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Mountaineering council slams tourism wind farm study

Dave Gordon of Mountaineering Scotland
Dave Gordon of Mountaineering Scotland

Mountaineers have rejected a controversial study which claims wind farms have no impact on Scotland’s tourism jobs.

The research, published by BiGGAR Economics, looked at 18 turbine developments across Scotland and examined the number of people employed in tourism in the local area before and after they were developed.

It poured cold water over one of the biggest arguments against wind farm proliferation – an argument put forward by Donald Trump – and claimed to show that some of the local authority areas with the greatest growth in tourism employment also saw the greatest rise in inshore installations.

But the report has been slammed by the Mountaineering Scotland, which argues it is fatally flawed.

Dave Gordon, director for landscape and planning, said: “This report assumes that all wind farms are equal and have the same effect on tourism, but that’s not the case.”

Dr Gordon, who has worked on his own research for 30 years, said the BiGGAR report fails because it ignores the importance of location when measuring the effect of wind farms and uses sample areas which could fail to show very real effects.

“You wouldn’t expect wind farms to have any effect in areas where tourism is not dependent on landscape – and all the wind farms cited in this report are in such areas, with none having been objected to by Mountaineering Scotland,” he said.

“In areas where the landscape is a major factor in attracting tourism – such as mountain areas – our own surveys have shown that people are deterred by the presence of wind farms. However, these areas are not included in the BiGGAR report.”

Dr Gordon said there was a basic error in the design of the study: “If you are going to test for any effect from wind farm construction, you need a baseline where there are no wind farms to allow a proper comparison.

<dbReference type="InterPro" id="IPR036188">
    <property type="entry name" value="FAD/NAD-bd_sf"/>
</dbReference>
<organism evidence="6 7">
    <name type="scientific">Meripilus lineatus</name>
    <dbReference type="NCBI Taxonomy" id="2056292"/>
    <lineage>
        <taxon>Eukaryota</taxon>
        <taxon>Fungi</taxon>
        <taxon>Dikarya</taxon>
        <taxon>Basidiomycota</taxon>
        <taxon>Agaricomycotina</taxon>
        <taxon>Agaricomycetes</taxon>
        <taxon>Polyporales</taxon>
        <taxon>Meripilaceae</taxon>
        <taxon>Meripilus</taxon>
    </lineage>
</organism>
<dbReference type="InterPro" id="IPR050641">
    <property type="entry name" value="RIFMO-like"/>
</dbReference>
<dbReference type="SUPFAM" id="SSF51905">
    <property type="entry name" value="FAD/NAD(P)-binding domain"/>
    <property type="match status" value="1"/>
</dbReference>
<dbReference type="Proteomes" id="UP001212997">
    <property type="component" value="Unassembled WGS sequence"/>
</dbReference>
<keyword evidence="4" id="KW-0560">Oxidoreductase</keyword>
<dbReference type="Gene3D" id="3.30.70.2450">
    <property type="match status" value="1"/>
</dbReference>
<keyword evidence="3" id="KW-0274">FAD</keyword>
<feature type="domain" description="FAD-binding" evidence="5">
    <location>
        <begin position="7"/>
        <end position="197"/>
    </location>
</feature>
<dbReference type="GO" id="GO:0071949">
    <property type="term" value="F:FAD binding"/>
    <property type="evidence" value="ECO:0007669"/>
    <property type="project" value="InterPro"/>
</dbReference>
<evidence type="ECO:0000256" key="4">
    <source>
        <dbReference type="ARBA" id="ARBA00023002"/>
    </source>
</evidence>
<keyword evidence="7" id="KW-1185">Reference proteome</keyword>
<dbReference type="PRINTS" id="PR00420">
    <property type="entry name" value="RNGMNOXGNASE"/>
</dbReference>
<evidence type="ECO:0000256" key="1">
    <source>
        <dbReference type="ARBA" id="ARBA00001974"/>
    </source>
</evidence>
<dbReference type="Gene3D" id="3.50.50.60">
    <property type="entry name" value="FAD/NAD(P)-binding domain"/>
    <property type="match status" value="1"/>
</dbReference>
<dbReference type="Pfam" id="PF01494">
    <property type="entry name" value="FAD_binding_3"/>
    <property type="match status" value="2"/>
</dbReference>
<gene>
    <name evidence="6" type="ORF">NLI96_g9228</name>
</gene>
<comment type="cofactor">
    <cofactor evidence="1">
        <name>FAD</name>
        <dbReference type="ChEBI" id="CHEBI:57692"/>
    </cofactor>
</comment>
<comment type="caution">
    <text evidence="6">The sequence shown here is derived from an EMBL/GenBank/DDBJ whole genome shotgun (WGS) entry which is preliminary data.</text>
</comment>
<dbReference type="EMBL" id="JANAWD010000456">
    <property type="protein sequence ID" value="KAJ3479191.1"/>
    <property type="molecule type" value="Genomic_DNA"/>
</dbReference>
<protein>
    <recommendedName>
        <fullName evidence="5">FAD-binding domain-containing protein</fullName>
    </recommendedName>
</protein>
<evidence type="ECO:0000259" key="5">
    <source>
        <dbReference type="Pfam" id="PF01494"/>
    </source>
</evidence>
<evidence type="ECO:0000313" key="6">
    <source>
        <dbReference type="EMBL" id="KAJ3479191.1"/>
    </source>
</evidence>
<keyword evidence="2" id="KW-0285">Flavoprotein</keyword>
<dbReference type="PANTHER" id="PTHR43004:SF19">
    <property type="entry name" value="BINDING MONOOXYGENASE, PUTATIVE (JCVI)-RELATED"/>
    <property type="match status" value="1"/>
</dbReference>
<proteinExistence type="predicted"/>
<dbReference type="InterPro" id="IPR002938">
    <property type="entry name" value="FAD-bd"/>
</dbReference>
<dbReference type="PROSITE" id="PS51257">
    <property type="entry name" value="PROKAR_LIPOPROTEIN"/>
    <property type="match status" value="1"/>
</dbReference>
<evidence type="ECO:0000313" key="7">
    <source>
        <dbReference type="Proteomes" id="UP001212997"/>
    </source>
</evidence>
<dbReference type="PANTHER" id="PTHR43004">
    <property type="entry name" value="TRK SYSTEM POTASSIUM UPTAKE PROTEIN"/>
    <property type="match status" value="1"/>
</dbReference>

“In at least five of the locations in the study there were operational wind farms already there and in two more cases there were wind farms under construction.

“That really is a fatal flaw. You can’t have a valid before and after study without a proper baseline.”

He added: “The best that could be claimed would be that Scottish wind farms in areas where the tourism market is less sensitive to landscape have no aggregate effect on tourism jobs.

“And in view of the other flaws in the study, event that cannot be said with any conviction.”

Graeme Blacket, of Edinburgh-based BiGGAR, said he stood by the report.

“The analysis considers all wind farms over 10 megawatts that became operational over a two year period,” he said. “We would have been rightly criticised if we had been selective in our case studies as Mountaineering Scotland (MCoS) suggests.”

He added: “Our study did not specifically consider mountaineering related tourism. However, a recent survey by MCoS  (which has been submitted to the forthcoming Whitelaw Brae Wind Farm Public Inquiry but does not seem to have been published on its own website yet) did and it found that only 1% of its own members visited mountains less as a result of wind farms while 2% visited more often because they like to see wind turbines.”

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